Kate Vanni / The Vermont Cynic
UVM canceled the extra Burlington Police patrols of UVM student neighborhoods that were initially created for COVID-19 awareness and noise complaints.
As of June 11 the extra patrols for noise and COVID-19 awareness have been terminated at the request of UVM, Shannon Trammell, Executive Assistant to the Chief of Police said.
“My guess is that they received a lot of feedback along the lines of the activism that is occurring currently in the city where students felt they did not want officers patrolling the section,” Deputy Chief of Administration Matthew Sullivan said.
Sophomore Machara Renz said students who have been protesting the extra police presence in their neighborhoods are doing so because they feel that the patrols do not make people feel safe.
“It might be completely counterproductive and make them feel actually unsafe, which is definitely not what UVM should be doing, especially in the times like now with the death of George Floyd and all of the Black Lives Matter protests going on,” Renz said.
Though the University of Vermont does not credit student protests as the reason for the cancellation of these extra patrols.
“Based on the low level of activity during the first two weekends we determined that the neighborhood checks were no longer necessary,” UVM Spokesperson Enrique Corredera stated in a June 18 email.
The university’s termination of its partnership with the Burlington Police Department does not mean that patrols will stop in neighborhoods of college students.
“Extra duty is terminated but the Hills Section C Area will still have patrols,” Sullivan said.
The extra patrols were happening Thursday through Saturday night from 9 p.m. until 3 a.m. Regular patrolling hours will continue 24/7 run by the assigned officers during their normal day and night shifts, Sullivan said.
According to the 2019 Payment for Services Annual Report, UVM made $94,000 available to the police services. The services do not use all of the money provided, with the BPD utilizing the funding based on the officer’s availability and interest in the patrols.
UVM never directly gave BPD any money. Extra patrols were classified as overtime that officers could apply for, and they would be paid by the City of Burlington, Sullivan said. The city would then ask UVM for the money spent on that officer’s extra patrol hours.
The money that was available for spring semester patrols was never spent due to the pandemic and is now being allocated to different expenses.
“Any unspent dollars will help cover COVID-19 related expenses,” Corredera stated.
Despite the fact that many students were first introduced to these patrols by Mayor Weinberger’s May 25 email, they have been happening for the last eight years, according to the 2017 UVM Payment for Services Annual Report.
“Since 2012, the university has contributed financially to a program which increases the presence of officers in student neighborhoods at times when infractions related to alcohol use and noise are highest,” the report stated.
The patrols were cut short this spring when UVM closed its campus. Reinstatement of the patrols was introduced when the mayor’s office was concerned with students moving to Burlington for the summer and possibly causing an influx in COVID-19, Sullivan said.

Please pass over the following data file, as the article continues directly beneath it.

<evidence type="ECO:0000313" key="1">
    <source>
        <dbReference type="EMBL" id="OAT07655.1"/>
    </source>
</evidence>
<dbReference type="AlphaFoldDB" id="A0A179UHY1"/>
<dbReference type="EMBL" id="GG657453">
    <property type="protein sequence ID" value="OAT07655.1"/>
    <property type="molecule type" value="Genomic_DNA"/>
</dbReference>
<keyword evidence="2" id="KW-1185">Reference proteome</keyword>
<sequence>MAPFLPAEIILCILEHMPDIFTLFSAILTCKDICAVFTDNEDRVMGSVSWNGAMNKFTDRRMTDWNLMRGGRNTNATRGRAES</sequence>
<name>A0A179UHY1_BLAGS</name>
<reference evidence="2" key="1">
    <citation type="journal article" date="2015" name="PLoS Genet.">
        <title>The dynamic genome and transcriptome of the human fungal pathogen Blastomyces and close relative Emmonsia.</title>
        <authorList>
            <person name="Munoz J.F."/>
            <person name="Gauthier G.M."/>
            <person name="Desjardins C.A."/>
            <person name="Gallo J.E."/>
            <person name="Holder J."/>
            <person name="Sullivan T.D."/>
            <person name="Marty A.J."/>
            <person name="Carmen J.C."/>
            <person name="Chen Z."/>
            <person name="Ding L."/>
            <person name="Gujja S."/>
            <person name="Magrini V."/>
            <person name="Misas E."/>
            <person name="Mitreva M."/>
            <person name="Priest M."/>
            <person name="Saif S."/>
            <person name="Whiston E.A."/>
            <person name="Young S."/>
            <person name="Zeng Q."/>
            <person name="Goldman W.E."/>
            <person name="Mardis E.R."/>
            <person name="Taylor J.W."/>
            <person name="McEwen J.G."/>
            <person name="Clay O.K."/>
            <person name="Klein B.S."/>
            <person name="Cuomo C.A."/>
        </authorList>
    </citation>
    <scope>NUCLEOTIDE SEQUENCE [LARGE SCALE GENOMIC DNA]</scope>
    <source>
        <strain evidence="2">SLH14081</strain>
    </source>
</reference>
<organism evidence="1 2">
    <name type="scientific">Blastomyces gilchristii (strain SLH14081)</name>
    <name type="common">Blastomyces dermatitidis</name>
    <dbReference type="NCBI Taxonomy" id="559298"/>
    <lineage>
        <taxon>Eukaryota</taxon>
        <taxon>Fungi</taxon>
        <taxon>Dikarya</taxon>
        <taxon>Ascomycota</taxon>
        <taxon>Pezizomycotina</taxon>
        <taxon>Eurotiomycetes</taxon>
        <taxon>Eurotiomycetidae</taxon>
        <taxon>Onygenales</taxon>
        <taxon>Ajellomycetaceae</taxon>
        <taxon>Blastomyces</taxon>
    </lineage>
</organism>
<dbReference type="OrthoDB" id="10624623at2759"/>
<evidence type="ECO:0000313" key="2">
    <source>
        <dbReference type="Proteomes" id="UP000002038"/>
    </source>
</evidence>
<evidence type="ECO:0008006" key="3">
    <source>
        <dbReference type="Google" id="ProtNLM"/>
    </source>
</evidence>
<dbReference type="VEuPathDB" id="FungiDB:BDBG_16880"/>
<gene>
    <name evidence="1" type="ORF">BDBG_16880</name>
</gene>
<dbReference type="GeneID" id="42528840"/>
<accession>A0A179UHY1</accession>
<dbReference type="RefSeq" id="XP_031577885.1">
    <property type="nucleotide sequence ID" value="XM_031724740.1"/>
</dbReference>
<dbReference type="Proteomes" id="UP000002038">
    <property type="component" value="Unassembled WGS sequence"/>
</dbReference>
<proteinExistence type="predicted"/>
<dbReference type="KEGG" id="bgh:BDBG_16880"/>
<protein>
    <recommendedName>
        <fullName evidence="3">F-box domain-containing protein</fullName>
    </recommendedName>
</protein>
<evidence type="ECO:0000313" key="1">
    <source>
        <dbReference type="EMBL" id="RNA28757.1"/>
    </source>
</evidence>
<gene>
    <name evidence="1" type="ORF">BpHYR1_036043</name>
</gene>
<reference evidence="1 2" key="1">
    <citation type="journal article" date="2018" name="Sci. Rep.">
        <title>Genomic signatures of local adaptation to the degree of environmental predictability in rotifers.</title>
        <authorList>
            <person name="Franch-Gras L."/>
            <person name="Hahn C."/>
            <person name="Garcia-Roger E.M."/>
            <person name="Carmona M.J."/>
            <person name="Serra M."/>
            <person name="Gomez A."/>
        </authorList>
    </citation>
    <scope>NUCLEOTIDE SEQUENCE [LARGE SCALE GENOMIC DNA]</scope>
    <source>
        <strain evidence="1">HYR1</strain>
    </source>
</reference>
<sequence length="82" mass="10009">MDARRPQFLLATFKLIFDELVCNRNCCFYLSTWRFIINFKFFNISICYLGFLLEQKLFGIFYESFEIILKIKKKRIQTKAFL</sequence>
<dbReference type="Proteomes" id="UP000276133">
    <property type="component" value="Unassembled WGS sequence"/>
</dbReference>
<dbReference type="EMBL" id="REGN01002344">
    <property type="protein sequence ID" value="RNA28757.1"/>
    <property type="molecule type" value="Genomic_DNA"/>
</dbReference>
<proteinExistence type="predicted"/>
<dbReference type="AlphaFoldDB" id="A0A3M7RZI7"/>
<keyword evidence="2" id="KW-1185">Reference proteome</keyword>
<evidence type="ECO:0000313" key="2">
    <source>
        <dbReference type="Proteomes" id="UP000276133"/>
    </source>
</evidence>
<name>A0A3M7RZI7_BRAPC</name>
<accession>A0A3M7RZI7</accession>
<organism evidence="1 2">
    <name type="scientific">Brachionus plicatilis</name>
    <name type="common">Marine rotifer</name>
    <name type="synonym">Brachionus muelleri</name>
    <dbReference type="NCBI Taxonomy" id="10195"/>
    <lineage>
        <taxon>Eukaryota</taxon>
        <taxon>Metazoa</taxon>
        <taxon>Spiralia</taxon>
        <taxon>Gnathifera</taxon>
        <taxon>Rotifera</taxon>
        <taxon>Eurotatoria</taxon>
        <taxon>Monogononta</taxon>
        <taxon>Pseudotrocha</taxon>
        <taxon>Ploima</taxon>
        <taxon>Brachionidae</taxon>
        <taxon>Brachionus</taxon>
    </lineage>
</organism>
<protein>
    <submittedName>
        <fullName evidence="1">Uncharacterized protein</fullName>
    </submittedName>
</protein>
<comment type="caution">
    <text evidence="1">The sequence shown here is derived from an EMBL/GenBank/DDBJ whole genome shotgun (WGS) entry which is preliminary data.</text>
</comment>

The extra patrols were put in place to educate UVM students on the mistakes they were making, not to punish the students for violating the law, Sullivan said.
“We haven’t been that punitive as far as issuing tickets, a lot of time they default to education,” Sullivan said.
The BPD has a partnership with the Burlington Community Justice Center so that if a student is given a ticket due to a noise violation they can engage in the center’s program and get their fine discharged, Sullivan said.
According to the 2019 Payment for Services Report, when a property is ticketed more than once and is called more than three times for the police to visit the scene, the police as well as UVM staff visit the property if it involves a UVM student.
“These visits are educational and restorative in nature and are intended to improve relationships within the household as well as between the household and the neighborhood,” the document stated.
The patrols also would educate UVM students about creating healthy relationships with their neighbors and their community.
“We try to make the residential relationship as symbiotic as possible,” Sullivan said. “It has been a very successful project, quality of life issues have had a very successful downturn.”
Though the common consensus among students is that the patrols would put students, specifically students of color, in danger and that the patrols would cause anxiety instead of providing a sense of safety.
Two hundred and sixty five people shared their grievances about the Burlington Police Department in a 44-page document that was released to the public, on June 9 through Facebook and Instagram by the Womxn of Color Coalition.
The testimonies are to remain anonymous to the public but the names will be attached to the document when it is presented to the administration, UVM Alumni RiRi Staurt-Thompson, the interim President for the Womxn of Color Coalition said.
“I have seen firsthand how members of the greater community react to people of color here, including children, and especially the treatment of black people at the hands of BPD,” one testimony from a UVM Alumni stated. “It is unacceptable and we must keep our BIPOC community safe.”
As of now, the cancellation of these patrols is only temporary. The agreement will be revisited later in the summer to plan for the fall semester, Sullivan said.
This story was updated at 12:16 p.m. to clarify the source of the testimonies.